Updated: Nov 28, 2017
I believe that everyone and anyone can greatly benefit from Spiritual Direction at anytime. Yet, there seem to be seasons in our lives when it is especially fruitful. Let's talk about some of them.
1. (Spiritual) Isolation
We make sense of life, grow, thrive and make the most impact in the company of others. However, whether we wanted or not, many of us experience times of isolation from supportive, honest, loving community of spiritual friends. Solitude is healthy, and even necessary for maturing of our character and faith, but lengthy seasons of spiritual isolation make us vulnerable and weak. Experiencing spiritual isolation does not necessary mean that we are not part of a local faith community, neither is it always a result of our own choosing. I have come across at least the following people (or seasons) who frequently struggle with the lack of mature, spiritual companionship and who have been supported by Spiritual Direction.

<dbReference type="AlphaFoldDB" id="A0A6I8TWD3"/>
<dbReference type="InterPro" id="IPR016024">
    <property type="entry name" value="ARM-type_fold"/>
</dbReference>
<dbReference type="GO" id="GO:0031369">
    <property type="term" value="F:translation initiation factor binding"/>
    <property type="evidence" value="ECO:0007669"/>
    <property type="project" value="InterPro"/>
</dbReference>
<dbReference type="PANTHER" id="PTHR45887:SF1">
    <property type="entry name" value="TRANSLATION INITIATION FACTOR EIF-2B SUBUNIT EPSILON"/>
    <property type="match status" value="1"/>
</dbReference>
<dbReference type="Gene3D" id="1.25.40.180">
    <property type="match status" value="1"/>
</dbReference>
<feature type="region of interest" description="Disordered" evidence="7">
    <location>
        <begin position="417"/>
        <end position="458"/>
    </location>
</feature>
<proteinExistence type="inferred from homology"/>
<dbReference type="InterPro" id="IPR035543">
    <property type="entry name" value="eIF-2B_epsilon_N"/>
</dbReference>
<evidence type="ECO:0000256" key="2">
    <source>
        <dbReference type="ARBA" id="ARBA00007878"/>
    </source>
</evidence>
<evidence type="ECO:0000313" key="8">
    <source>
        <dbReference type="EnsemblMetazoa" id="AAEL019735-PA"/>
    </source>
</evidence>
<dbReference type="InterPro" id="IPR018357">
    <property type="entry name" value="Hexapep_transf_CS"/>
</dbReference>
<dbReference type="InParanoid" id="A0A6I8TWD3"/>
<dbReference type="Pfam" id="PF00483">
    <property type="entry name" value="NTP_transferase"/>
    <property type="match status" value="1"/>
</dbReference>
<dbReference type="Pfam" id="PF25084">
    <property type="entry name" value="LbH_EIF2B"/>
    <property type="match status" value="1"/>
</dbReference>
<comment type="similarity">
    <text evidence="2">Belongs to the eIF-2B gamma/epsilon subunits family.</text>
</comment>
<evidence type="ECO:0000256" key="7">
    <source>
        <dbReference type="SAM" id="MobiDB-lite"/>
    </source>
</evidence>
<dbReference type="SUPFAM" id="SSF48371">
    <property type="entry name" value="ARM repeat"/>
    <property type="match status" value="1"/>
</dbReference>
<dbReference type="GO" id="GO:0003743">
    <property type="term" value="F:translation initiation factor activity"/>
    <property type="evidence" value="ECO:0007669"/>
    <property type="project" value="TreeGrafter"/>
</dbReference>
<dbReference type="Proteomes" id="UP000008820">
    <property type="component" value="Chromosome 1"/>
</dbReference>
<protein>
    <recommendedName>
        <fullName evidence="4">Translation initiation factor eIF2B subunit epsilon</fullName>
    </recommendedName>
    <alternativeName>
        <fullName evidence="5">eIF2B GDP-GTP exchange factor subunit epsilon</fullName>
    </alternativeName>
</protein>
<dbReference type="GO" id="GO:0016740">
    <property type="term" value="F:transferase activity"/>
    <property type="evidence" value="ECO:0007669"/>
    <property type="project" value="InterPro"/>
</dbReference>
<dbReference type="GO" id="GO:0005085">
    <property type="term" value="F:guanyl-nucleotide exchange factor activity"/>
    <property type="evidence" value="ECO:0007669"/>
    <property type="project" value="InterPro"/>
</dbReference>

Care-givers and spiritual leaders Those who are providing care and nurture for others often suffer from lack of fellow-travelers because of their role in the community or family. Others always look to them for strength and care or others’ needs put a physical time restrain for the care-giver’s ability for self-care. Examples of them are; mothers of newborns, care-givers of ill family members, pastoral leaders and missionaries.
Cross-cultural workers Some find themselves in a culture or situation where there is no presence of faith community within a physical reach or in the language they speak.
2. Transitions and Cross-roads
Another season of life that calls for a deep inner journey, closer attention to self and discernment of God’s movement, is a season of change. Whether it’s a change in geographical location, vocation, family situation or anything else that causes a shift to the ‘new normal’, we can greatly benefit from being accompanied by a Spiritual Director. Transitions are extremely rich times for spiritual growth and can tell us a lot about our beliefs, values and well-being. These are also times when we often long to discern God’s guidance and it can be very helpful to be able to engage in different ways of weighing and exploring the road ahead with a Spiritual Director who is personally removed from the situation and trained in various spiritual discernment exercises. New paths can feel risky and unsettling, it’s a gift to be able to pause and ground ourselves in Christ when all else is unknown.